Steve`s ceiling falling down sounds awkward. I expect it`s a big hole but not all of it . I doubt if the lath nails have given out . In our 100 year old house the builders in the 60 s left eight tons of mortar rubble hidden in the ceiling spaces. None of those nails had given way . Only lath nails were holding all that weight . So maybe your plaster has come away from the laths.That`s not so bad.Get a multi tool with an abrasive blade to trim away the loose edges of plaster and keep all the wooden laths in place. Sometimes you see laths that were fitted too close together. I think 10 mms gap is good to allow the plaster to hold on .
    If you can get beneath the floorboards above you can stabilise the plaster edges that remain in place . I tried to repair a loose patch of plaster once by springing a long bamboo to hold a wooden board under the sagging part. It was not such a good idea as I tried to adjust the bottom end on a linoleum floor. Suddenly the bamboo slipped away and whacked me where it hurts the most . My wife thought that was hilarious .
    Any runny plaster repair mixture applied from above to the laths will bind the loose bits that did not fall down .Then choose between the original lime plaster or limelite renovating plaster which contains fibres that make it more stable when it dries .I don`t use a plastering trowel for laths any more. I use one of those square shaped trowels for cleaning buckets . Instead of pressing and smoothing I use a kind of Splat technique. I pick some plaster off the hawk and slap it onto the lath in awristy action .Keep the trowel in contact as it lands and hold it still for a second. Work from left to right making a series of blobs .After about 12 to 18 inches just gently smooth it out a bit .Don`t try to get a flat surface yet. Before the plaster gets too firm use one of those comb type keying tools. They make nice ridges for the next coat to cling to . The laths need to be wetted with a sprayer before applying the plaster .That stops the plaster drying too quickly . Maybe your original ceiling was put up on a hot day and they did not wet the laths enough .My lime plaster walls had plenty of hollow spots that were not attached to bricks . Somebody earlier said lath walls /ceilings crack . Laths make a stronger wall than plasterboard. Just put stronger laths where they will get more bumps from passing people .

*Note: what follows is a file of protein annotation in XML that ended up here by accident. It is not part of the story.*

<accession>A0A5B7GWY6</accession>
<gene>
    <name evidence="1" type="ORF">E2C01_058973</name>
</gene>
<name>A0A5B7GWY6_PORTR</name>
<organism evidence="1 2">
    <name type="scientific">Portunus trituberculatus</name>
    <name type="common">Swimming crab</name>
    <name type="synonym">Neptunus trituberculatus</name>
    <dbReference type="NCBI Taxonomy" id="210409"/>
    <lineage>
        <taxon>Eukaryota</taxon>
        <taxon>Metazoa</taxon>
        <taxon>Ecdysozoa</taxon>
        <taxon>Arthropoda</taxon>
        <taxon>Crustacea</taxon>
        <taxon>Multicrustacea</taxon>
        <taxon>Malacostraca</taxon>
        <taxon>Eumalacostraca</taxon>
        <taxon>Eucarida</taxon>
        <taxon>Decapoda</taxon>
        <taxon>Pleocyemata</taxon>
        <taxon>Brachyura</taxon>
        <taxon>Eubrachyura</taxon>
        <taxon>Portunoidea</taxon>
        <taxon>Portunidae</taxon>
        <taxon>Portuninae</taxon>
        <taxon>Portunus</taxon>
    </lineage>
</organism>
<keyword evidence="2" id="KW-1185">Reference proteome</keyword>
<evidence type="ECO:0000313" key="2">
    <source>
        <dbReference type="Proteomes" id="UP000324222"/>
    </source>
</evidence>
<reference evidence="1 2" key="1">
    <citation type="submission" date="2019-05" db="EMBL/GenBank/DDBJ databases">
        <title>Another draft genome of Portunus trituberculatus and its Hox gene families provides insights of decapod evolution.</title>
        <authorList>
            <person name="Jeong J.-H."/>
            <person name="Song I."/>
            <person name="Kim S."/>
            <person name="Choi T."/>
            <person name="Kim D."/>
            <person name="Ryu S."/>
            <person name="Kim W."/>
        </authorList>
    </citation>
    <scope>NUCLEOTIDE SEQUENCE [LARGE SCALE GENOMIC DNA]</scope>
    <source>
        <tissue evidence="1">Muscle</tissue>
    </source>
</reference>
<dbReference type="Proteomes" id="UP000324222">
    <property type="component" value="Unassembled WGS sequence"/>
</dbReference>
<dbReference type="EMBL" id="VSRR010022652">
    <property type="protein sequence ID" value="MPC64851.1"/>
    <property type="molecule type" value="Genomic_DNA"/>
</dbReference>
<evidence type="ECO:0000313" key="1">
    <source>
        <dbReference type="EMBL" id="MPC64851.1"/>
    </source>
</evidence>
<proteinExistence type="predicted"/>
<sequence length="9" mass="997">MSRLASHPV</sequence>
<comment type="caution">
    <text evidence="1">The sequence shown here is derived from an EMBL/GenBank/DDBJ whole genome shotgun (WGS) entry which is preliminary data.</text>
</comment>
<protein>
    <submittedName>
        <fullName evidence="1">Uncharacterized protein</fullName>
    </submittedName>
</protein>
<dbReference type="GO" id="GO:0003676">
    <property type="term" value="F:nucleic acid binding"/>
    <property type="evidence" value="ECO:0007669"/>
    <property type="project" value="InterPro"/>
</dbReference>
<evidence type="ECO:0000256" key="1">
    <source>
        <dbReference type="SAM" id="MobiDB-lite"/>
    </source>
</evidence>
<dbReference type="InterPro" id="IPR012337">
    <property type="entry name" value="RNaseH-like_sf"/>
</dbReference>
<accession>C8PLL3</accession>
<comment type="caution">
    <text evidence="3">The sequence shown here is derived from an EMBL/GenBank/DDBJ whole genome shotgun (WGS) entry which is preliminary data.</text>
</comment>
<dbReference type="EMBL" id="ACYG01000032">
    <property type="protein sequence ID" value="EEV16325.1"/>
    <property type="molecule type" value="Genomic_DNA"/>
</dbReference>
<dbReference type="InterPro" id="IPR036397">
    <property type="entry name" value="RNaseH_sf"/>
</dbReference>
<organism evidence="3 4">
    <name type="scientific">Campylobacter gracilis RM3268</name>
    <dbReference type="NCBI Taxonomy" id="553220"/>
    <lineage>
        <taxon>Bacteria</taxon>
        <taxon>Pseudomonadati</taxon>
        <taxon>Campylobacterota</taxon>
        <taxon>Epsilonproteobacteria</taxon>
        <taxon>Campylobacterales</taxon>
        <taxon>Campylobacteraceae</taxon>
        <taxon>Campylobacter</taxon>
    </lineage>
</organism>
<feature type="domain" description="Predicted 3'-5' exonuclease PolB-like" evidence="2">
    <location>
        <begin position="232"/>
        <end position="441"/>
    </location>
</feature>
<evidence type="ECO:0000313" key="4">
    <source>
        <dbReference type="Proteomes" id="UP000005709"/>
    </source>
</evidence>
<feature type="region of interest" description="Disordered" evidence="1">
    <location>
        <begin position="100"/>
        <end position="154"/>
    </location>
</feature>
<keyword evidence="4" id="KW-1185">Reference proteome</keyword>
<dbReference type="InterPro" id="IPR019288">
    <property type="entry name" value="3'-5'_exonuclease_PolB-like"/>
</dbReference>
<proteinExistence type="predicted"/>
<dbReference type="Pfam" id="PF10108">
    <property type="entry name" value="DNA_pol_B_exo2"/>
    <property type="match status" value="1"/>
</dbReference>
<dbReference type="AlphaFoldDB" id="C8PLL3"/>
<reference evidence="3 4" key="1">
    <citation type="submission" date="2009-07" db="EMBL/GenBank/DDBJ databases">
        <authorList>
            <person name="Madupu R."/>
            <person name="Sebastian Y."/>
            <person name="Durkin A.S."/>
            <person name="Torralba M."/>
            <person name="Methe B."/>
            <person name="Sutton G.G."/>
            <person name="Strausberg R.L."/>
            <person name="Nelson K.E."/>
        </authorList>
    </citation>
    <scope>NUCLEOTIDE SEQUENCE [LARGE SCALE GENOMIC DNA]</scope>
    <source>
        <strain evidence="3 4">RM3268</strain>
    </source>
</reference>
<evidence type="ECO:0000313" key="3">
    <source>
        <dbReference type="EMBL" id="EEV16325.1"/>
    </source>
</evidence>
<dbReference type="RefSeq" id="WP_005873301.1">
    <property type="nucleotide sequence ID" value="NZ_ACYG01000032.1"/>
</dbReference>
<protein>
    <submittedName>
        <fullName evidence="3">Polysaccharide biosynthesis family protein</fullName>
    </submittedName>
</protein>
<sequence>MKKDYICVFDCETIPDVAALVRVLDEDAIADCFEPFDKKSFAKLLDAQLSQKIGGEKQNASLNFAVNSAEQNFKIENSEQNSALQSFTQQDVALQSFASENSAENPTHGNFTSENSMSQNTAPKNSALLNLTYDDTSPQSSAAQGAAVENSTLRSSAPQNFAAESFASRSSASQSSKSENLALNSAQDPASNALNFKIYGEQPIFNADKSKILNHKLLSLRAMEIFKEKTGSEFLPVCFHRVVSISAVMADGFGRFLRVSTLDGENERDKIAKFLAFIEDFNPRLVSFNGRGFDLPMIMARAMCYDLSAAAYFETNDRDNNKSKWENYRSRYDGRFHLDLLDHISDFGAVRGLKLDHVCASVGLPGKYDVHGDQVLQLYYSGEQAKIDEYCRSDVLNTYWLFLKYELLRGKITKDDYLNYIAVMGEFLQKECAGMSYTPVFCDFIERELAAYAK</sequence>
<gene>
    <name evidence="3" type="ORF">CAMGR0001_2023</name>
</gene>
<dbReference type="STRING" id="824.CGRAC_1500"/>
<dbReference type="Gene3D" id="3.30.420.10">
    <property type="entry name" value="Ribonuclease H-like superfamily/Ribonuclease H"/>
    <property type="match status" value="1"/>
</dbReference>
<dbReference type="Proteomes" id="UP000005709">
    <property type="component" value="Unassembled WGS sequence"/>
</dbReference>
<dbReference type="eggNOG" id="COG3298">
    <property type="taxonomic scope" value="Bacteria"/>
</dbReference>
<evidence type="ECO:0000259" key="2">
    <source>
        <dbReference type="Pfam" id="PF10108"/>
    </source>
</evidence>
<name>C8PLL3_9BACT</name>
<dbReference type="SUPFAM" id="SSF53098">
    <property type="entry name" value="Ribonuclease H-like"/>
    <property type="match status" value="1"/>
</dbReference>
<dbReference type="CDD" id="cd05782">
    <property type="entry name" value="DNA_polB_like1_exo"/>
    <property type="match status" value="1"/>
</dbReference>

6. Ian says:

    Hi Steve,
    If you just hang on a few hours I’ll send you the link to a post I am going to make later tonight and thanks for the inspiration to get this info onto the blog!

    (I’m going to take some info from my book and make it into a post about taking down ceilings but leaving the cornice…..)

  7. steve says:

    Hi – found your article as our middle room ceiling has come down – it’s enough to make us want to replace it however we have the original victorian coving – which we’d very much like to keep – have you any tips on how to get around ripping all that out too?

  8. Ian says:

    Yes John, that’s the way I do it too. Now we collect lath in old 25ltr plastic tubs that have had their tops cut off so you end up with a fairly narrow but tall tub that helps keep the laths vertical and not all tangled up.

    Thanks for your tips and for taking the time to share them!

  9. John Cadd says: